Utilities/Phone

$9,000

$9,500

$10,000

Payroll Taxes

$18,690

$21,570

$23,272

Other

$0

$0

$0

Total Operating Expenses

$243,730

$273,194

$290,782

Profit Before Interest and Taxes

$135,870

$144,366

$168,534

EBITDA

$141,270

$149,866

$174,034

Interest Expense

$2,821

$2,326

$1,618

Taxes Incurred

$33,740

$35,510

$42,424

Net Profit

$99,308

$106,530

$124,491

Net Profit/Sales

17.00%

16.58%

17.62%

7.6 Projected Balance Sheet

The company's net worth is expected to increase from approximately $212,000 by the end of FY2001 to approximately $443,000 in FY2003. The table below summarizes the projected balance sheets for this period.

 

Pro Forma Balance Sheet

Year 1

Year 2

Year 3

Assets

Current Assets

Cash

$195,358

$296,358

$417,648

Inventory

$21,175

$23,293

$25,622

Other Current Assets

$0

$0

$0

Total Current Assets

$216,533

$319,651

$443,270

Long-term Assets

Long-term Assets

$59,170

$61,170

$63,170

Accumulated Depreciation

$5,400

$10,900

$16,400

Total Long-term Assets

$53,770

$50,270

$46,770

Total Assets

$270,303

$369,921

$490,040

Liabilities and Capital

Year 1

Year 2

Year 3

Current Liabilities

Accounts Payable

$31,974

$31,947

$34,836

Current Borrowing

$6,700

$3,400

$100

Other Current Liabilities

$0

$0

$0

Subtotal Current Liabilities

$38,674

$35,347

$34,936

Long-term Liabilities

$20,000

$16,415

$12,454

Total Liabilities

$58,674

$51,762

$47,390

Paid-in Capital

$140,000

$140,000

$140,000

Retained Earnings

($27,680)

$71,628

$178,159

Earnings

$99,308

$106,530

$124,491

Total Capital

$211,628

$318,159

$442,650

Total Liabilities and Capital

$270,303

$369,921

$490,040

Net Worth

$211,628

$318,159

$442,650

7.7 Business Ratios

The table below outlines the company's business ratios. The last column represents industry average business ratios for Specialty Eating Places (SIC 5812).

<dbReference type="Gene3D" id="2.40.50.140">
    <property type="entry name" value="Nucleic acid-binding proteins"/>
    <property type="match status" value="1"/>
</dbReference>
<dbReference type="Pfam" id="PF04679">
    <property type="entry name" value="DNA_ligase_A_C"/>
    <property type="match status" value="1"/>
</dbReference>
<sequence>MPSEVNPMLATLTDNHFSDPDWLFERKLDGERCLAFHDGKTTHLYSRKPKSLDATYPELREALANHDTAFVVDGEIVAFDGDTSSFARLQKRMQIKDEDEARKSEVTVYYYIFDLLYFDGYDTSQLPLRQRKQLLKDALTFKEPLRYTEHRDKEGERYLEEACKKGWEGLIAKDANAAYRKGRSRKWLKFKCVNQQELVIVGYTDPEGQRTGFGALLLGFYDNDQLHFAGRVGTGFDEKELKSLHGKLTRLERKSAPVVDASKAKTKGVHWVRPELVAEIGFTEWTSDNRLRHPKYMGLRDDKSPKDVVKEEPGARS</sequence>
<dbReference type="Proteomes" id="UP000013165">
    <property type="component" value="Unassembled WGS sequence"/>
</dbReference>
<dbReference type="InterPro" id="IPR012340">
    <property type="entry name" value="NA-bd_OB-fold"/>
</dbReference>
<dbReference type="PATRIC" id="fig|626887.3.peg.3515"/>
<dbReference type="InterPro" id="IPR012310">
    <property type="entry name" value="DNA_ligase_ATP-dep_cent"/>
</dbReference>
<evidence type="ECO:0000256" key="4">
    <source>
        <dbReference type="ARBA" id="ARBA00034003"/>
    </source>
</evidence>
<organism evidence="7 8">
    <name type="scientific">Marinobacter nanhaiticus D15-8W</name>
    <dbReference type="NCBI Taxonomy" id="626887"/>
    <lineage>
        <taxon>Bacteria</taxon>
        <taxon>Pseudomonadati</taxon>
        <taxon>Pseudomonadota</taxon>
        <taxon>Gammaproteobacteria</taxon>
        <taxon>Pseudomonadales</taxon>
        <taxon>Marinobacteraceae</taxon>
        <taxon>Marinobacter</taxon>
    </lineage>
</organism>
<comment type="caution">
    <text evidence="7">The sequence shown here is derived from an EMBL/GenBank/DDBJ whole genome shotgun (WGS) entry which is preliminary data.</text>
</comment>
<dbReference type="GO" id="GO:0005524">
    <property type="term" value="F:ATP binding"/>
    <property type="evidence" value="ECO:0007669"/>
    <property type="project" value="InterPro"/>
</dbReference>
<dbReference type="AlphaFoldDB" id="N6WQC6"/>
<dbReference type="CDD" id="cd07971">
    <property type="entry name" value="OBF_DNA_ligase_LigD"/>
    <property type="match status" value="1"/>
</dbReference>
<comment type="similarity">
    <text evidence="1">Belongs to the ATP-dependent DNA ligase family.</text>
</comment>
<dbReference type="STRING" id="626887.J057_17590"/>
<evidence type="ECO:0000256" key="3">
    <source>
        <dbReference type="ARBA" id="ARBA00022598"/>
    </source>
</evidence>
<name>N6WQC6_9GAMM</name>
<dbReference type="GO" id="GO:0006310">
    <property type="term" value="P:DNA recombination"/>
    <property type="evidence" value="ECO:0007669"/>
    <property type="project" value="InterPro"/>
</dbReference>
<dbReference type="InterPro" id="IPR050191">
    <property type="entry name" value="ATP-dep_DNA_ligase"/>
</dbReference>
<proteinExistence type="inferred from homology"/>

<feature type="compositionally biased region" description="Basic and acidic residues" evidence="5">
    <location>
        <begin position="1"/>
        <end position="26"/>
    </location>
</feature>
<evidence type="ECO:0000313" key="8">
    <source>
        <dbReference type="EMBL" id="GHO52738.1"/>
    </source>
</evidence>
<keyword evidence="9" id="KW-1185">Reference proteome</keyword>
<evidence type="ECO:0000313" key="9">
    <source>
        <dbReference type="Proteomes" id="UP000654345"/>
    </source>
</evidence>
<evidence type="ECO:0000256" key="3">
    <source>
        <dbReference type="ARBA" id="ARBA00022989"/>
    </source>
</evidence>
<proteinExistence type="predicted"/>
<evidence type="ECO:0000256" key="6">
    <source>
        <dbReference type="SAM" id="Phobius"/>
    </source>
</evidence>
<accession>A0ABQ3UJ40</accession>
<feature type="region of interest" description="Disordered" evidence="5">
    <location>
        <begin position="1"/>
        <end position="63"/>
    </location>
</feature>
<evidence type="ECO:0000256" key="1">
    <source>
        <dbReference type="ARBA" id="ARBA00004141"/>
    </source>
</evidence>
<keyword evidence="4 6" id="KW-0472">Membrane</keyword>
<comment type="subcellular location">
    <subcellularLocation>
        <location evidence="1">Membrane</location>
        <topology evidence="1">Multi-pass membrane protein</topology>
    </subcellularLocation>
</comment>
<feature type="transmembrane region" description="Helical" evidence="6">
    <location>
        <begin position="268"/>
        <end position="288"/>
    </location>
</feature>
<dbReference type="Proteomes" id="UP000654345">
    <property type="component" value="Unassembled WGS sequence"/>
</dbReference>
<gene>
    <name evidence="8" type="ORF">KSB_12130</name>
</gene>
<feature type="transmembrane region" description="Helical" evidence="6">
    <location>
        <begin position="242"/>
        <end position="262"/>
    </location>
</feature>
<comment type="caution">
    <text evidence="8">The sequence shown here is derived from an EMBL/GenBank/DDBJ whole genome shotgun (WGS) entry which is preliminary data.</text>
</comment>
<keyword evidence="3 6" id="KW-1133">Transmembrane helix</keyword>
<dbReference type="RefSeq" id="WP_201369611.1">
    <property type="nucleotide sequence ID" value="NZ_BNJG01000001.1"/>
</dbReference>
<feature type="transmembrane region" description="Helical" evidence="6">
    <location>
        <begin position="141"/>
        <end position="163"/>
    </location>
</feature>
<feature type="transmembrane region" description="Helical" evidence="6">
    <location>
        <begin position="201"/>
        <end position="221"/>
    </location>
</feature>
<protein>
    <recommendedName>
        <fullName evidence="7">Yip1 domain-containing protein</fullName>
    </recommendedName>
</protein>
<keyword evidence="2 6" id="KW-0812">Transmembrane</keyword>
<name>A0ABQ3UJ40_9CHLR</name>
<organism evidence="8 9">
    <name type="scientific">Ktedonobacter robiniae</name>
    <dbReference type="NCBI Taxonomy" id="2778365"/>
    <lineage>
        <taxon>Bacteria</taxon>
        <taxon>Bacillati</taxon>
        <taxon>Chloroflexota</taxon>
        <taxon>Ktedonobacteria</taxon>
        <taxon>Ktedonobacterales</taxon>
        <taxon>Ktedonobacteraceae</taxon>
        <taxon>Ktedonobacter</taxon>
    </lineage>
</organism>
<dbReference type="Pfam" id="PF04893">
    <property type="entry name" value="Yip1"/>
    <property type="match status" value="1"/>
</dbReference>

Ratio Analysis

Year 1

Year 2

Year 3

Industry Profile

Sales Growth

0.00%

10.00%

10.00%

7.60%

Percent of Total Assets

Inventory

7.83%

6.30%

5.23%

3.60%

Other Current Assets

0.00%

0.00%

0.00%

35.60%

Total Current Assets

80.11%

86.41%

90.46%

43.70%

Long-term Assets

19.89%

13.59%

9.54%

56.30%

Total Assets

100.00%

100.00%

100.00%

100.00%

Current Liabilities

14.31%

9.56%

7.13%

32.70%

Long-term Liabilities

7.40%

4.44%

2.54%

28.50%

Total Liabilities

21.71%

13.99%

9.67%

61.20%

Net Worth

78.29%

86.01%

90.33%

38.80%

Percent of Sales

Sales

100.00%

100.00%

100.00%

100.00%

Gross Margin

65.00%

65.00%

65.00%

60.50%

Selling, General & Administrative Expenses

47.94%

48.47%

47.37%

39.80%

Advertising Expenses

2.26%

2.18%

2.26%

3.20%

Profit Before Interest and Taxes

23.27%

22.47%

23.85%

0.70%

Main Ratios

Current

5.60

9.04

12.69

0.98

Quick

5.05

8.38

11.95

0.65

Total Debt to Total Assets

21.71%

13.99%

9.67%

61.20%

Pre-tax Return on Net Worth

62.87%

44.64%

37.71%

1.70%

Pre-tax Return on Assets

49.22%

38.40%

34.06%

4.30%

Additional Ratios

Year 1

Year 2

Year 3

Net Profit Margin

17.00%

16.58%

17.62%

n.a

Return on Equity

46.93%

33.48%

28.12%

n.a

Activity Ratios

Inventory Turnover

10.91

10.11

10.11

n.a

Accounts Payable Turnover

11.25

12.17

12.17

n.a

Payment Days

27

30

29

n.a

Total Asset Turnover

2.16

1.74

1.44

n.a

Debt Ratios

Debt to Net Worth

0.28

0.16

0.11

n.a

Current Liab. to Liab.

0.66

0.68

0.74

n.a

Liquidity Ratios

Net Working Capital

$177,858

$284,304

$408,334

n.a

Interest Coverage

48.16

62.07

104.13

n.a

Additional Ratios

Assets to Sales

0.46

0.58

0.69

n.a

Current Debt/Total Assets

14%

10%

7%

n.a

Acid Test

5.05

8.38

11.95

n.a

Sales/Net Worth

2.76

2.02

1.60

n.a

Dividend Payout

0.00

0.00

0.00

n.a

 

 

Sales Forecast

Month 1

Month 2

Month 3

Month 4

Month 5

Month 6

Month 7

Month 8

Month 9

Month 10

Month 11

Month 12

Sales

Coffee beverages

0%

$24,000

$27,000

$28,800

$28,800

$28,800

$28,800

$28,800

$28,800

$29,400

$31,200

$33,000

$33,000

Coffee beans

0%

$6,000

$6,750

$7,200

$7,200

$7,200

$7,200

$7,200

$7,200

$7,350

$7,800

$8,250

$8,250

Pastries, etc.